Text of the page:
TPC Harding Park’s Older Brother


TPC Harding Park is the golden boy of San Francisco public golf, with fame, good fortune, and given its exposure as host to this year’s PGA Championship, an international audience and global reputation.

That makes the contrast with its older brother, Lincoln Park Golf Course, a few miles northwest, all the more glaring. Technically, Lincoln Park, like Harding Park, is a “championship venue,” as both have co-hosted the San Francisco City Amateur event for over 80 years. But the par-68, 5,146-yard Lincoln Park is, as San Francisco columnist Hay Chapman once wrote, “a mere apology for the real article.”

I have no issue with its length or par. The older I get, the more I enjoy shorter courses. But after playing the hilly (make that mountainous) municipal a few weeks ago, I concluded, that as a golf course, Lincoln Park is Fredo Corleone to Harding’s Michael, or maybe Billy Carter to Harding’s Jimmy or Daniel Baldwin to its Alec. In other words, Lincoln Park was a huge disappointment.

Others have told me Lincoln Park has potential, if only given a little TLC. I would have settled for a little C alone. The course, maintained by the city parks department, was in dreadful shape. The fairways were a hodge-podge of prickly grasses intermixed with weeds bearing tiny flowers. At least, when there was turf at all. Spots on a lot of fairways were just bare dirt. Or hard-packed sand.

I suppose that’s part of its potential. Lincoln Park sits on enormous sand dunes just west of downtown San Francisco, right on the edge of the Pacific, or more precisely, along the strait between the Pacific and San Francisco Bay known as the Golden Gate. The course doesn’t look anything like a sand-based layout because of all the overgrown pines that squeeze most fairways, but the dramatic topography is there. Which you will definitely experience if, like me, you walk and carry your bag.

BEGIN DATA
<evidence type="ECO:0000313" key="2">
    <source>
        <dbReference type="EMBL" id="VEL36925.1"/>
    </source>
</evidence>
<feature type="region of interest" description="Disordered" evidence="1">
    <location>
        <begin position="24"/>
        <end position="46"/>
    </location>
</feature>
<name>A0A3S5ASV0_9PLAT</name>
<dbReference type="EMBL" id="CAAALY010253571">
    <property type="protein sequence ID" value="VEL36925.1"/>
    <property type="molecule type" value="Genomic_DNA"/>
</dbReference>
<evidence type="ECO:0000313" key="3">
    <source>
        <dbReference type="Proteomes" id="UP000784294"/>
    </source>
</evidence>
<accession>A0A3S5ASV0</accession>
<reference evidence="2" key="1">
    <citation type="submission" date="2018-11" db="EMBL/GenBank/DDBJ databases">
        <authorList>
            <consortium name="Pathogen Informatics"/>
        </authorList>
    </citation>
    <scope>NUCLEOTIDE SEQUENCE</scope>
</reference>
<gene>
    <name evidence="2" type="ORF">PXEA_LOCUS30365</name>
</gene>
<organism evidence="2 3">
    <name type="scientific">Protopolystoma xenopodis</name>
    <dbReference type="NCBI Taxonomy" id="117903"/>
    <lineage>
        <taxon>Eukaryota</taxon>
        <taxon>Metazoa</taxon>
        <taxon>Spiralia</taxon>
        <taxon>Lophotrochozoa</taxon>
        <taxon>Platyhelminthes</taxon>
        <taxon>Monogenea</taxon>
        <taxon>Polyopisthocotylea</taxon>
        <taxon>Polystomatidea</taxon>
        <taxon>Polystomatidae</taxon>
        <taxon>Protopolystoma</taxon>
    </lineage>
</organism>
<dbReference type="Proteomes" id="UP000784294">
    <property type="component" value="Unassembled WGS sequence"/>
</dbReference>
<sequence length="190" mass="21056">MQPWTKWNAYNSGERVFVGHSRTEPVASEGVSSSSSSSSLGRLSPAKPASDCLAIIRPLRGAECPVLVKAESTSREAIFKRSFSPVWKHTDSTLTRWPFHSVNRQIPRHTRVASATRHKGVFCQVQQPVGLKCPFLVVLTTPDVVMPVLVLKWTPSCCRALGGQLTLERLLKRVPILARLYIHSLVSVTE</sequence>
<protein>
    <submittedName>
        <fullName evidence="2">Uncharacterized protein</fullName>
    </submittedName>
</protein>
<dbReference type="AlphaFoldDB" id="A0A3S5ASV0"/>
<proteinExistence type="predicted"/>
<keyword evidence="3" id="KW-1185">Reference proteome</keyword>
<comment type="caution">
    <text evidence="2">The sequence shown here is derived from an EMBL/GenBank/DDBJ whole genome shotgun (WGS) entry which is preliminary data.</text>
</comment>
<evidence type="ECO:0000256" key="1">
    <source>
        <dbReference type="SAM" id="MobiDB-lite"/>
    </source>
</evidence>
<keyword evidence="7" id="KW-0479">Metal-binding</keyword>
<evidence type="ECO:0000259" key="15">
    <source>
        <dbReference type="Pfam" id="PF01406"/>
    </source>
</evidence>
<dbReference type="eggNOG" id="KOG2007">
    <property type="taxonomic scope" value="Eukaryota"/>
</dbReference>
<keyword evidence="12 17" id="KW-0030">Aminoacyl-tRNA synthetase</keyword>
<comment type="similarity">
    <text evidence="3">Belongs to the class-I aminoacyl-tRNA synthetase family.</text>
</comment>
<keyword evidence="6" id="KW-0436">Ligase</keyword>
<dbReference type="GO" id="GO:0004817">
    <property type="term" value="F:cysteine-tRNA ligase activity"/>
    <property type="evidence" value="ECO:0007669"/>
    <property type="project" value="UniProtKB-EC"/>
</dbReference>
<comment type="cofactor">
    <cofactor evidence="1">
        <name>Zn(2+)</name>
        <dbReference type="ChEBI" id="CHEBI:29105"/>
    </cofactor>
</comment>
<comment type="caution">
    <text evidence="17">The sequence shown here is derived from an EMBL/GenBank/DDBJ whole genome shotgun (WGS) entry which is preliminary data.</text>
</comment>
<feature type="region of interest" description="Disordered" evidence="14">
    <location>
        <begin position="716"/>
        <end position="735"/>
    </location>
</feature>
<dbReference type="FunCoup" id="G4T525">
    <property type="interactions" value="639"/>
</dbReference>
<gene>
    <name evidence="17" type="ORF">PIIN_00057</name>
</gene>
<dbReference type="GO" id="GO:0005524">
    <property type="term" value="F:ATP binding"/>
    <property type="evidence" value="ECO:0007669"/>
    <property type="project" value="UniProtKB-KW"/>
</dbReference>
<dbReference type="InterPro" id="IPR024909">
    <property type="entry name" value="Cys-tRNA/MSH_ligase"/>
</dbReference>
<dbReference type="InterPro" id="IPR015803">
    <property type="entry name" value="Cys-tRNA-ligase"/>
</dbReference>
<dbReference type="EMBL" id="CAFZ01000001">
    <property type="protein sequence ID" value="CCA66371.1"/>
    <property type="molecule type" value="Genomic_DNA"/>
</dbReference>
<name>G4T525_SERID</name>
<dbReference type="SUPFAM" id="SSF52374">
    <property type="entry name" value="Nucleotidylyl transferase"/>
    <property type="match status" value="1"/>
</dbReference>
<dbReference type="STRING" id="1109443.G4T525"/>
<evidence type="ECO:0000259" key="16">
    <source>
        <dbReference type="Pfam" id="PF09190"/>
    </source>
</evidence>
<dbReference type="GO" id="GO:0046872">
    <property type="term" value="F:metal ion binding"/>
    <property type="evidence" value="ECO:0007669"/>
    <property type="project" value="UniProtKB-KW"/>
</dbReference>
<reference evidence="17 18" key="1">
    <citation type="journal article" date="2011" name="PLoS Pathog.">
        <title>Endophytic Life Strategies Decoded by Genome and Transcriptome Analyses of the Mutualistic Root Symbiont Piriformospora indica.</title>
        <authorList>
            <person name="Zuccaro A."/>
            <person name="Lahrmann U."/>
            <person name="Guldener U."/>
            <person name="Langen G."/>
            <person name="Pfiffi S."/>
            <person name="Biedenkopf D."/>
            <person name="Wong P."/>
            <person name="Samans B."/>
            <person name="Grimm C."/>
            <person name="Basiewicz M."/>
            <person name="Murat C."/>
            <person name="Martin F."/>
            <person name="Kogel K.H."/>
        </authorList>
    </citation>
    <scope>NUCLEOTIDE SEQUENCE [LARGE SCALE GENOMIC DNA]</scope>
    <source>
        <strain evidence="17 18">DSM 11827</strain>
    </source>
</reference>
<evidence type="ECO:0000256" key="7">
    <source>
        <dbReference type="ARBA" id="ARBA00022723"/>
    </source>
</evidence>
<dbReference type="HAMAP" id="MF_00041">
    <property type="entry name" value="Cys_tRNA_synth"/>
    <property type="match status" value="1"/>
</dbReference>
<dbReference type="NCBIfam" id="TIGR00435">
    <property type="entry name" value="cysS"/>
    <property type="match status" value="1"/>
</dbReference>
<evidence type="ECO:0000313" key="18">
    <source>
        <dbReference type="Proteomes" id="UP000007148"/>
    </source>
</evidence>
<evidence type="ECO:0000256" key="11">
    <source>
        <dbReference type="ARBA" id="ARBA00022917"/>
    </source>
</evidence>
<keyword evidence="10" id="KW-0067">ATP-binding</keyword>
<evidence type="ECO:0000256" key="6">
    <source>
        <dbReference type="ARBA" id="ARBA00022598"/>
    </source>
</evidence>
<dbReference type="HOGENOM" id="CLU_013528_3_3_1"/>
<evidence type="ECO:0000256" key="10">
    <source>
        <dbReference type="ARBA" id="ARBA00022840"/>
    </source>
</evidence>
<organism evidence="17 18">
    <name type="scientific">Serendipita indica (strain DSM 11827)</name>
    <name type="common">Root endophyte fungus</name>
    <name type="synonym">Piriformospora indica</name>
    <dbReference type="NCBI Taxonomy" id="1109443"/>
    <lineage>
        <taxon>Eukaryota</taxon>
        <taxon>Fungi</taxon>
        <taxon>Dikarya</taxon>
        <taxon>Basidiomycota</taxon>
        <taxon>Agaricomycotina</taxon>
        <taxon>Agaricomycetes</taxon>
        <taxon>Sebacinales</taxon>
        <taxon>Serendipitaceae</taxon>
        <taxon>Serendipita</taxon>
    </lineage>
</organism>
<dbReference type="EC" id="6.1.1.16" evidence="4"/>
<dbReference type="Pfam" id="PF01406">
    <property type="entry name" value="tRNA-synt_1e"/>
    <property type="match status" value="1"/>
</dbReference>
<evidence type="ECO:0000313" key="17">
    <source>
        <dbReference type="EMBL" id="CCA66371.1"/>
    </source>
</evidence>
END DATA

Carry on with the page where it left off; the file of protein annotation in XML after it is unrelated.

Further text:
The first holes were built just five years after the famous 1906 San Francisco earthquake, and you’d be excused if, while playing it, you get the impression that it was laid out during the earthquake. Hole after hole seems jumbled, with most of the long holes playing uphill, most of the short ones playing downhill, tee boxes pointed toward oblivion, fairways sloping in the wrong direction and greens positioned not at the top of hills, but over the top, leaving a series of semi-blind approach shots. The design of the course is bewilderingly bad, even though it has had a cast of name architects attached to it, or perhaps because it had too many of them.

The original nine was staked out in 1911 by a trio of local club pros, including Menlo Country Club’s Macdonald Smith, the only one of three Smith brothers not to win the U.S. Open. It was constructed by parks superintendent John McLaren on the site of the old Golden Gate Cemetery, after its inhabitants had been disinterred and reburied elsewhere, their tombstones dumped into a nearby ravine. No sooner had Lincoln Park opened than McLaren brought in golf architect Tom Bendelow to reaccess and reroute some holes. Lincoln Park was then up to 10 holes.

In 1915, the city took over the property to host the Panama-Pacific Exposition. At its conclusion, Jack Neville, then a champion amateur, later the co-designer of Pebble Beach, added three holes, including, he wrote, “one of the greatest holes in the country [with] the tee shot over an immense gulley that runs down to the ocean.” That was mostly likely the 17th, now a long par 3, but if so, the deep gulley is long gone.